NEW YORK (TheStreet) -- This past Friday I visited Pandora's (P) Oakland headquarters. The primary purpose of the trip was to tape the first episode of TheBeach Meets TheStreet with Pandora co-founder Tim Westergren. That conversation airs Tuesday morning on TheStreet.
While I was there I had casual chats with a number of different people from the company. I wish everyone had this opportunity. It would instantly clear up quite a bit of investor concern over Pandora's short- and long-term future. This is a sharp, smart and well-run company in perpetual startup mode; seizing its massive opportunity in radio, lndie concert promotion and mobile advertising requires an aggressive, startup mindset.
Allow me to riff a few key points I have basically been making all along, but feel even more confident about after spending more time at Pandora.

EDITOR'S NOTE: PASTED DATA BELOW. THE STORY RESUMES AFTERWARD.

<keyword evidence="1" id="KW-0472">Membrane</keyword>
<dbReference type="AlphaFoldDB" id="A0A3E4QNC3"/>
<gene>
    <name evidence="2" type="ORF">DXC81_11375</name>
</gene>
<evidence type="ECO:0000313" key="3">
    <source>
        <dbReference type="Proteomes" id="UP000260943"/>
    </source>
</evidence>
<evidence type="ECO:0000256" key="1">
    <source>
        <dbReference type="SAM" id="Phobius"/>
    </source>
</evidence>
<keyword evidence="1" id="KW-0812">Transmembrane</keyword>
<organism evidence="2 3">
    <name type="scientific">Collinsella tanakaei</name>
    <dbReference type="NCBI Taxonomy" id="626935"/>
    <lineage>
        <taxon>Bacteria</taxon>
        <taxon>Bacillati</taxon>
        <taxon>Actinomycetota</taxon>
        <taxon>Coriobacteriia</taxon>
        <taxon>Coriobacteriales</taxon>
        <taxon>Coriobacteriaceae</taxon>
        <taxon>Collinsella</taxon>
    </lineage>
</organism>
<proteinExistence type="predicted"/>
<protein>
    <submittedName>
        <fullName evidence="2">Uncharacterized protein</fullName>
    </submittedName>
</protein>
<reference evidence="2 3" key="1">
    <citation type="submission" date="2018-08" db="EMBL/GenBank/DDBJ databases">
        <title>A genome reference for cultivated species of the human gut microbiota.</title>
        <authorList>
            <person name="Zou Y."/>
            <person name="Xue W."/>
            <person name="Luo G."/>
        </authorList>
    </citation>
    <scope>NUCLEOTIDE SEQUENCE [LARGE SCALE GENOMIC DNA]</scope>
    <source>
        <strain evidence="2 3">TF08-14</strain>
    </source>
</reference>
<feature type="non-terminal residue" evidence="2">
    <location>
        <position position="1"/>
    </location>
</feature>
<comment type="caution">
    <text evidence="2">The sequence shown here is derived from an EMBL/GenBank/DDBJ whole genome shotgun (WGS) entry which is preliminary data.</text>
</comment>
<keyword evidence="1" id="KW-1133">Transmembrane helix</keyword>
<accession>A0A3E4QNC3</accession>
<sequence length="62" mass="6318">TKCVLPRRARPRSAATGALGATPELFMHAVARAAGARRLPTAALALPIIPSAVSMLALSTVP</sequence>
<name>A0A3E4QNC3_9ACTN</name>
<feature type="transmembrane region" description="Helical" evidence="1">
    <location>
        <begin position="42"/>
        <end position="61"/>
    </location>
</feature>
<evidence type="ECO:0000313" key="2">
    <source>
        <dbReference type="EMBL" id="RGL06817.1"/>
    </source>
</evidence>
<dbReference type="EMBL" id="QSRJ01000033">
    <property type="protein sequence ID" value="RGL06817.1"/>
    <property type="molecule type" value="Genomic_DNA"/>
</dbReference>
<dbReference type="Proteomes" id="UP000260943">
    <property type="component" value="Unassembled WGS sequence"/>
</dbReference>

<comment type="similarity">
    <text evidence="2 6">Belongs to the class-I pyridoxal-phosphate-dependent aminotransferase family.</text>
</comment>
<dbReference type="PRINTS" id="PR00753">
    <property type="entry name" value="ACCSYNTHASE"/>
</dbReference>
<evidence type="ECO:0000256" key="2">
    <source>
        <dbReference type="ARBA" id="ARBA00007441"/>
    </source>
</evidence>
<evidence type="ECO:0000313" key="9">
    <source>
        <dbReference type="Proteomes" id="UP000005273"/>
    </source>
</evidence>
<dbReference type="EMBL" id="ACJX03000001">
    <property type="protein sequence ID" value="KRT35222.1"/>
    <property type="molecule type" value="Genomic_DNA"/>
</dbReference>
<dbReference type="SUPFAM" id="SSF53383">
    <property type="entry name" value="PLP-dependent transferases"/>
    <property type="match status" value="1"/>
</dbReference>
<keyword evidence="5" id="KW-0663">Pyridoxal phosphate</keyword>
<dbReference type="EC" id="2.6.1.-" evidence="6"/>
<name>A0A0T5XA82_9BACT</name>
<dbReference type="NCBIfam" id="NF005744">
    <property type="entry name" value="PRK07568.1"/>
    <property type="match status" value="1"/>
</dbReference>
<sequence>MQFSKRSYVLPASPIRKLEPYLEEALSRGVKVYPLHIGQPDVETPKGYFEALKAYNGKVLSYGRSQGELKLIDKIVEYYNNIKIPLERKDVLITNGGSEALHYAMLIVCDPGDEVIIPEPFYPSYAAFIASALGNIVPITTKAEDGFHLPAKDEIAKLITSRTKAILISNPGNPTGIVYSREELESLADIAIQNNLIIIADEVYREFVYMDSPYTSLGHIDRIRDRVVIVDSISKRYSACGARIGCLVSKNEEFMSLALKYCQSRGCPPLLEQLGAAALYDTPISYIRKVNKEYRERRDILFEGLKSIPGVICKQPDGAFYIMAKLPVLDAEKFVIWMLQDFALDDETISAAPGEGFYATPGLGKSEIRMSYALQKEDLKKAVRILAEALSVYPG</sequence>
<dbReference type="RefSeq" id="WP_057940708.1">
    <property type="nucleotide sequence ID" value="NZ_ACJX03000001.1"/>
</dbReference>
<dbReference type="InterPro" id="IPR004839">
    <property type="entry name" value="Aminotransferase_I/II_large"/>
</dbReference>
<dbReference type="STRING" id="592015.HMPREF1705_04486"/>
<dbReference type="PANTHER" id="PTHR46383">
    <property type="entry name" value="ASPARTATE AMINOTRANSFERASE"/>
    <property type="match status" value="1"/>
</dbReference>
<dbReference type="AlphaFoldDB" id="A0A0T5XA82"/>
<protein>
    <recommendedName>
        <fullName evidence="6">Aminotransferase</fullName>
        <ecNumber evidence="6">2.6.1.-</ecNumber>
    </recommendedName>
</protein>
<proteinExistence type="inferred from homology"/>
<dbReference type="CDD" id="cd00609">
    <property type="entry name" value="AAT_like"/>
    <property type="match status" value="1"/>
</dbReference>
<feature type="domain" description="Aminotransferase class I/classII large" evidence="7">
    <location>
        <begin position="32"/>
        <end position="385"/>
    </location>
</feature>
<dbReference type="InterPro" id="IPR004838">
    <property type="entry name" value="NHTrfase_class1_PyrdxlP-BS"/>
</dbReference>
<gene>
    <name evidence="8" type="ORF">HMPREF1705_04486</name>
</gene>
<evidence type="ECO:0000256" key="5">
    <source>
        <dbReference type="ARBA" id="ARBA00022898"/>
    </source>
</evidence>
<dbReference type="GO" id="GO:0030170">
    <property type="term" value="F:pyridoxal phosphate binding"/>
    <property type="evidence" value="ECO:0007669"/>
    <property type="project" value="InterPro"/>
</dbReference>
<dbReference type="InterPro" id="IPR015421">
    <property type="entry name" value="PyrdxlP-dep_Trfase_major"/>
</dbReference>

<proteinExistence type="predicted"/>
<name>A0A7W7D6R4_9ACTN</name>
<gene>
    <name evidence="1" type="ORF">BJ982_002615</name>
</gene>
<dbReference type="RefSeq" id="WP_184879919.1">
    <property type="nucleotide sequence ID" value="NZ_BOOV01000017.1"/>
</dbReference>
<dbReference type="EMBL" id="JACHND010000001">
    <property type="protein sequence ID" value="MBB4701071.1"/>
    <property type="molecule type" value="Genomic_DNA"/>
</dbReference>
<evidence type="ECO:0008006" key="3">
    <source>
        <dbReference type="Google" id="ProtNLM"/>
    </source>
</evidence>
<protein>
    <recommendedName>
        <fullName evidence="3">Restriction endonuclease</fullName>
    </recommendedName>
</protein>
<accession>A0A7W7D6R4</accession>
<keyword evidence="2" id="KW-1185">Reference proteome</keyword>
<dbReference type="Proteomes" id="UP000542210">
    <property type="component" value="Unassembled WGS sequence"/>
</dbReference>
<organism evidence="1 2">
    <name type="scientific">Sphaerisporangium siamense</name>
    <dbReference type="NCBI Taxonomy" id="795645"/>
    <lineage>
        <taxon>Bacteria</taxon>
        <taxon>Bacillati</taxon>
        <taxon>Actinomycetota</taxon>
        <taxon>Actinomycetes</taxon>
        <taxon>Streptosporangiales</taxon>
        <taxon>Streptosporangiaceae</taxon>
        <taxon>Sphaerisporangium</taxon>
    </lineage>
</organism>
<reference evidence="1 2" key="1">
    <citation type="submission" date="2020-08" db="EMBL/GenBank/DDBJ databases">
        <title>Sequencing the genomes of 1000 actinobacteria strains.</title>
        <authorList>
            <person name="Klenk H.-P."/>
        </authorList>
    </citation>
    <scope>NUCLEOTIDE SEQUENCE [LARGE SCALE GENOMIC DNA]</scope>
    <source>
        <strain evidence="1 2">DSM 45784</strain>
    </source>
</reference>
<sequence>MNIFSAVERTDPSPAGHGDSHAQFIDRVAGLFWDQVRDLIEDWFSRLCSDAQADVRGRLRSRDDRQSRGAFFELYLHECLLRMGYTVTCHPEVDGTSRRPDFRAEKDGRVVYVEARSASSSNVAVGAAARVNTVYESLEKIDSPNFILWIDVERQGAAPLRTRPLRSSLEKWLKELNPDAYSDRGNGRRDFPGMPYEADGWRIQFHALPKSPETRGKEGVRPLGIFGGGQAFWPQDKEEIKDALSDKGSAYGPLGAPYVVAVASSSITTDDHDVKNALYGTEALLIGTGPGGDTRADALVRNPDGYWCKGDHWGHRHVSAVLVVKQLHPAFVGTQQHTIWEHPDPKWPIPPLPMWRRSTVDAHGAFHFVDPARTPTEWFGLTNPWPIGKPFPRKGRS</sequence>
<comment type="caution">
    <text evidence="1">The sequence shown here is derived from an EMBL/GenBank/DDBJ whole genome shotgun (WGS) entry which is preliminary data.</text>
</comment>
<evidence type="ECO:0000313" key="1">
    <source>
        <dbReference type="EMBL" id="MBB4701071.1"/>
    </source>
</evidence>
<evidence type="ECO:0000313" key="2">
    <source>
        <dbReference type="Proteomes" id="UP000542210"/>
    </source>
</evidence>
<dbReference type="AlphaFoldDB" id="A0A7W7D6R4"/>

One: No matter the fate of the current royalty battle on Capitol Hill, Pandora has a Plan B.This is not a passive company. It's a focused one. Focused on its core mission -- to build the premier personalized radio experience. Two: There's a sense you feel when you talk to Pandora employees, including management, that all of the competitive encroachments on its turf -- rumored or real -- validate not only Pandora's success, but its ability to lead the Internet radio space going forward. People from Pandora have expressed this sentiment publicly; but when it's conveyed in person, the company's shared focus and vision resonates. These guys hit the right note -- they're not overconfident, they respect partners and competitors (particularly Apple (AAPL), who is both), but they're certainly not about to fall victim to obstacles they've overcome dozens of times along their rapid, un-stunted growth trajectory. Not one soul at Pandora loses sleep over Apple doing something (that might end up looking more like Spotify anyway . . . let's call it iTunes finally packed with 21st Century features). But, even if Apple streams music exactly the way Pandora does, there's no guarantee it will do much, if anything, to steal market share. It takes quite a bit of time and money -- money Apple has little reason to invest -- to scale that business to anywhere near Pandora's level.
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